Evidence in abundance might be cited to show that the inn was a favourite meeting place with the wits and gallants of the court of Charles I and the Restoration. "The maddest of all the land came to bait the Bear," is one testimony; "I stuffed myself with food and tipple till the hoops were ready to burst," is another. There is one figure, however, of the thirties of the seventeenth century which arrests the attention. This is Sir John Suckling, that gifted and ill-fated poet and man of fashion of whom it was said that he "had the peculiar happiness of making everything that he did become him." His ready wit, his strikingly handsome face and person, his wealth and generosity, his skill in all fashionable pastimes made him a favourite with all. The preferences of the man, his delight in the joys of the town as compared with the pleasures of secluded study in the country, are clearly seen in those sprightly lines in which he invited the learned John Hales, the "walking library," to leave Eton and "come to town":

"There you shall find the wit and wine Flowing alike, and both divine: Dishes, with names not known in books, And less among the college-cooks; With sauce so pregnant, that you need Not stay till hunger bids you feed. The sweat of learned Jonson's brain, And gentle Shakespeare's eas'er strain, A hackney coach conveys you to, In spite of all that rain can do: And for your eighteenpence you sit The lord and judge of all fresh wit."

Nor was it in verse alone that Suckling celebrated the praises of wine. Among the scanty remains of his prose there is that lively sally, written at the Bear, and entitled: "The Wine-drinkers to the Water-drinkers." After mockingly commiserating with the teetotalers over the sad plight into which their habits had brought them, the address continues: "We have had divers meetings at the Bear at the Bridge-foot, and now at length have resolved to despatch to you one of our cabinet council, Colonel Young, with some slight forces of canary, and some few of sherry, which no doubt will stand you in good stead, if they do not mutiny and grow too headstrong for their commander. Him Captain Puff of Barton shall follow with all expedition, with two or three regiments of claret; Monsieur de Granville, commonly called Lieutenant Strutt, shall lead up the rear of Rhenish and white. These succours, thus timely sent, we are confident will be sufficient to hold the enemy in play, and, till we hear from you again, we shall not think of a fresh supply.... Given under our hand at the Bear, this fourth of July."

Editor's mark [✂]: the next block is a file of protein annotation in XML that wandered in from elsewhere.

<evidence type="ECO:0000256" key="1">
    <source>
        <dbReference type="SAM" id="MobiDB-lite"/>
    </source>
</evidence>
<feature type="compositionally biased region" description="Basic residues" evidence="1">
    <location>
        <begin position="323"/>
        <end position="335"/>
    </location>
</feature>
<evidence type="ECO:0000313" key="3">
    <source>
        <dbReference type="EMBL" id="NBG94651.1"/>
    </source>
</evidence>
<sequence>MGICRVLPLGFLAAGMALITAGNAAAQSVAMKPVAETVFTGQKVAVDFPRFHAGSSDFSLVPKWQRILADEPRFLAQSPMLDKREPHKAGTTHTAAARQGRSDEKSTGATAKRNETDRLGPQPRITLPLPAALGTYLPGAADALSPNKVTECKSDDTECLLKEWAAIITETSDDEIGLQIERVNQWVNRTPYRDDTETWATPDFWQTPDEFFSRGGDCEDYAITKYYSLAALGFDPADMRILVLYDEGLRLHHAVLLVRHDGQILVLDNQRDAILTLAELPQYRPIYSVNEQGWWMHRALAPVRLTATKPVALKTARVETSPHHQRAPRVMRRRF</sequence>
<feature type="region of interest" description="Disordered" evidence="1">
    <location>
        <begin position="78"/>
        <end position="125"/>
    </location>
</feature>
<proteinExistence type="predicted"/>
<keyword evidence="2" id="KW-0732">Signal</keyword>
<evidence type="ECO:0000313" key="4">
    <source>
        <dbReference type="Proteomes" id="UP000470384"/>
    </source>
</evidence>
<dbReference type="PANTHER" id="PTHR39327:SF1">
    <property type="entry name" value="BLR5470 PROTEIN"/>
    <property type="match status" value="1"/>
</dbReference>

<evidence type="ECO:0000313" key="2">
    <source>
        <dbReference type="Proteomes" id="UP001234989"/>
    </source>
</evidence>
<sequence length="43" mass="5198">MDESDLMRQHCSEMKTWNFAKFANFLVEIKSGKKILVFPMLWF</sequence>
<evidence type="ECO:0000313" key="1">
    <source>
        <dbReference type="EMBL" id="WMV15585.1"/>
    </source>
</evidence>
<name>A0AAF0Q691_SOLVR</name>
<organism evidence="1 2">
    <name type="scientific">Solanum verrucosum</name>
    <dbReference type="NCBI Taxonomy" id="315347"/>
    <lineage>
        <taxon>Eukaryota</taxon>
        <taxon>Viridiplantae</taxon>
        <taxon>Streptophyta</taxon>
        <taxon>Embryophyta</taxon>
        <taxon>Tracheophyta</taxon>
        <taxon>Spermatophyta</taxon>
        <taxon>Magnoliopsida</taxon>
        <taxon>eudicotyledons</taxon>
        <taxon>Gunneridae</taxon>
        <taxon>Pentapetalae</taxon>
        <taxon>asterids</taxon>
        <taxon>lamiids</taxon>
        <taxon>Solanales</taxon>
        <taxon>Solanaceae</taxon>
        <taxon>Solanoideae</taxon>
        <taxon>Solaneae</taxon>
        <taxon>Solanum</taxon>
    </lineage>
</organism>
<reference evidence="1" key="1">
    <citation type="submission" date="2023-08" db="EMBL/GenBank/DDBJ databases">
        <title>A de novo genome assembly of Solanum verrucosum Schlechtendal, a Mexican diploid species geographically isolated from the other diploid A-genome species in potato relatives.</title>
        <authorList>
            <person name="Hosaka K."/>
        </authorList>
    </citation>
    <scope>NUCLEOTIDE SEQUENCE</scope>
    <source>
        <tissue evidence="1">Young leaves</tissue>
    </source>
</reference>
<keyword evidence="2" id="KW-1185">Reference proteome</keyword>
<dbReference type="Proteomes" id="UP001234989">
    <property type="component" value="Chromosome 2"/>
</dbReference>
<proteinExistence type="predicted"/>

Somewhere about the date when this drollery was penned there happened at the Bear an incident which might have furnished the water-drinkers with an effective retort on their satirist. The Earl of Buccleugh, just returned from military service abroad, on his way into London, halted at the Bear to quaff a glass of sack with a friend. A few minutes later he put off in a boat for the further shore of the Thames, but ere the craft had gone many yards from land the earl exclaimed, "I am deadly sick, row back; Lord have mercy upon me!" Those were his last words, for he died that night.

Another picturesque figure of the seventeenth century is among the shades that haunt the memory of the Bear, Samuel Pepys, that irrepressible gadabout who was more intimately acquainted with the inns and taverns of London than any man of his time. That Thames-side hostelry was evidently a favourite resort of the diarist. On both occasions of his visits to Southwark Pair he made the inn his base of operations as it were, especially in 1668 when the puppet-show of Whittington seemed "pretty to see," though he could not resist the reflection "how that idle thing do work upon people that see it, and even myself too!"

Pepys had other excitements that day. He was so mightily taken with Jacob Hall's dancing on the ropes that on meeting that worthy at a tavern he presented him with a bottle of wine. Having done justice to all the sights of the fair, he returned to the Bear, where his Waterman awaited him with the gold and other things to the value of forty pounds which the prudent diarist had left in his charge at the inn "for fear of my pockets being cut."

Pepys himself incidentally explains why he had so friendly a regard for the Bridge-foot tavern. "Going through bridge by water," he writes, "my Waterman told me how the mistress of the Beare tavern, at the bridge-foot, did lately fling herself into the Thames, and drowned herself; which did trouble me the more, when they tell me it was she that did live at the White Horse tavern in Lumbard Street, which was a most beautiful woman, as most I have seen."

Yet another fair woman, Frances Stuart, one of the greatest beauties of the court of Charles II, is linked with the history of the Beare. Sad as was the havoc she wrought in the heart of the susceptible Pepys, who is ever torn between admiration of her loveliness and mock-reprobation of her equivocal position at court, Frances Stuart created still deeper passions in men more highly placed than he. Apart from her royal lover, there were two nobles, the Dukes of York and Richmond who contended for her hand, with the result of victory finally resting with the latter. But the match had to be a runaway one. The king was in no mood to part with his favourite, and so the lovers arranged a meeting at the Bear, where a coach was in waiting to spirit them away into Kent. No wonder Charles was offended, especially when the lady sent him back his presents.

Nearly a century and a half has passed since the Bear finally closed its doors. All through the lively years of the Restoration it maintained its reputation as a house of good cheer and a wholly desirable rendezvous, and it figures not inconspicuously in the social life of London down to 1761. By that time the ever-increasing traffic over the Thames bridge had made the enlargement of that